Credit the mayors of New Hampshire’s cities for taking action to jump-start a state-level focus on creating a more comprehensive blueprint for tackling homelessness and the issues that contribute to it.

On Nov. 5, the 13 mayors, including Keene’s George Hansel, sent Gov. Chris Sununu a letter urging that the state develop a new statewide plan to address what they describe as a homelessness crisis in their cities. Quite rightly, they point to a near-term emergency as cold weather and winter loom and COVID-19 precautions have, as here in Keene, limited capacity in shelters. With federal unemployment benefits and tenant eviction relief running out, and the Trump administration and Congress shamefully incapable of agreeing on additional relief even as the pandemic surges dangerously nationwide, homelessness numbers seem certain to rise here beyond the cities’ capabilities to deal with the emergency.

But the mayors make an additional — and critical — point that even before COVID-19 showed up homelessness statewide was well on the rise, not only among individuals, but even more among families. The burden of providing sheltering options disproportionately falls on the cities and other larger communities which, as Hansel told The Sentinel, are often the only places those with housing insecurity can find shelter and support services. The result, the mayors’ letter states, is that “communities like Keene ... bear the responsibility for homelessness and support services for their entire county.”

The mayors are spot on in telling the governor that a coordinated statewide plan is needed and that it must be comprehensive in providing for both increased transitional and affordable housing options and improved access to related services that can address mental health, substance use, domestic violence and other issues that contribute to housing insecurity.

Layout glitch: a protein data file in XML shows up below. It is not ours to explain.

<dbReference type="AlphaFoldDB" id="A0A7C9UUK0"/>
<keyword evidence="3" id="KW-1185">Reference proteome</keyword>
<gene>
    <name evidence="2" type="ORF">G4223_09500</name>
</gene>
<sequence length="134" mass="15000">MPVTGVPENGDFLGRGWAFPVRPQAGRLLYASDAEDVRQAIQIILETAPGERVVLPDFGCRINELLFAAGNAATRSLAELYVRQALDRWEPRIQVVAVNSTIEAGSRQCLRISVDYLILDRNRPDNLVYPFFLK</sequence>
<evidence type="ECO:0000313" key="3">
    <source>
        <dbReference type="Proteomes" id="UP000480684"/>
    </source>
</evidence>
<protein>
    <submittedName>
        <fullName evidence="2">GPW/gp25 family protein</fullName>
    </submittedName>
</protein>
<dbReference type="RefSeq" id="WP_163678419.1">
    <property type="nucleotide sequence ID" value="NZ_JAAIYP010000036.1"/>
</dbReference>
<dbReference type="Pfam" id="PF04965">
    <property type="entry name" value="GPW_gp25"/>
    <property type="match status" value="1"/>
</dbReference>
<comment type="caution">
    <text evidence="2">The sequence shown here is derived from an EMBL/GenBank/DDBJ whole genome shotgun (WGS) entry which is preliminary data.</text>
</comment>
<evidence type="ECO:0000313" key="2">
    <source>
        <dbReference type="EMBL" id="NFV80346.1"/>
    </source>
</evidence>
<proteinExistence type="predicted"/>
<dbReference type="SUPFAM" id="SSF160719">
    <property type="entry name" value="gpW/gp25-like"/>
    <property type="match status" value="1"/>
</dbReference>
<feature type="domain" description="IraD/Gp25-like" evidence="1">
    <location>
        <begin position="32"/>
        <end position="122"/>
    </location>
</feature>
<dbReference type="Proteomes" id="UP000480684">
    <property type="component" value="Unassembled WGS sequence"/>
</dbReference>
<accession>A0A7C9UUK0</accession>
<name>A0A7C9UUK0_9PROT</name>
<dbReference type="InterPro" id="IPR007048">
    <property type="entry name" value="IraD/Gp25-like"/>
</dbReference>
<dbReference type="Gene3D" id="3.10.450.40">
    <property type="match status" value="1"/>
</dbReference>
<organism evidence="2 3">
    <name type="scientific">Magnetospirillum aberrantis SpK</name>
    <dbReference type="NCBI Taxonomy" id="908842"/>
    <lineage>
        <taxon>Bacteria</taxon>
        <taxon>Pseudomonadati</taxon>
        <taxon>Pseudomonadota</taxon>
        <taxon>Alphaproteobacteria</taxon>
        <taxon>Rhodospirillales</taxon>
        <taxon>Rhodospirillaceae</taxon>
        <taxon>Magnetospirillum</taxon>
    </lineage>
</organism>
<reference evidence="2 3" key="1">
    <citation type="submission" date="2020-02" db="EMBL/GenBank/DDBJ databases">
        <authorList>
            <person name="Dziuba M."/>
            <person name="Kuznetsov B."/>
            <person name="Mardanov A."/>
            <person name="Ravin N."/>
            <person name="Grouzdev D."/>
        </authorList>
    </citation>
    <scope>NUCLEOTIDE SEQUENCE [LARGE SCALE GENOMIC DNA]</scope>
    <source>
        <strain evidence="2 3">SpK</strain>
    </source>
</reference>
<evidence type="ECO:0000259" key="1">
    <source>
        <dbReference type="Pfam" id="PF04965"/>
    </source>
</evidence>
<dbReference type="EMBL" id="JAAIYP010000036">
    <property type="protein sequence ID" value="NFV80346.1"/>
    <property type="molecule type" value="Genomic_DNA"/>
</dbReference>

New Hampshire’s last homelessness plan was completed in 2006, and a new one is due. Without adequate statewide coordination among communities, homelessness strategies have been, in the mayors’ words, “reactive rather than proactive.” Specifically, they urge the state implement “an incident command infrastructure” that would establish metrics to measure success, provide accountability and track progress. For a model, they point to the Governor’s Commission on Alcohol and Other Drugs.

When asked about the mayors’ letter at his Nov. 5 press conference, Sununu acknowledged the pandemic has compounded homelessness issues and addressing the various issues contributing to homelessness will require better coordination at the state level and between the state and communities. He also endorsed the idea of tasking a commission to move “fairly quickly,” but would want from it not just a study, but also specific action steps. That’s encouraging, but it’s less clear how much weight he’ll put behind addressing the issues with the Legislature to enact solutions and provide funding, saying he “will kind of lean on them a little bit.”

The number of people experiencing homelessness has been increasing, and the pace will only accelerate as the pandemic continues. Certainly, a well-tasked, action-oriented body to develop a statewide plan is an excellent start to more comprehensively addressing the issue, and the governor should establish it quickly. But more will surely be needed from the Legislature, and the governor must be forceful indeed if long-term progress is to be made and adequately funded. In Hansel’s words, “we need the state to step up and lead.”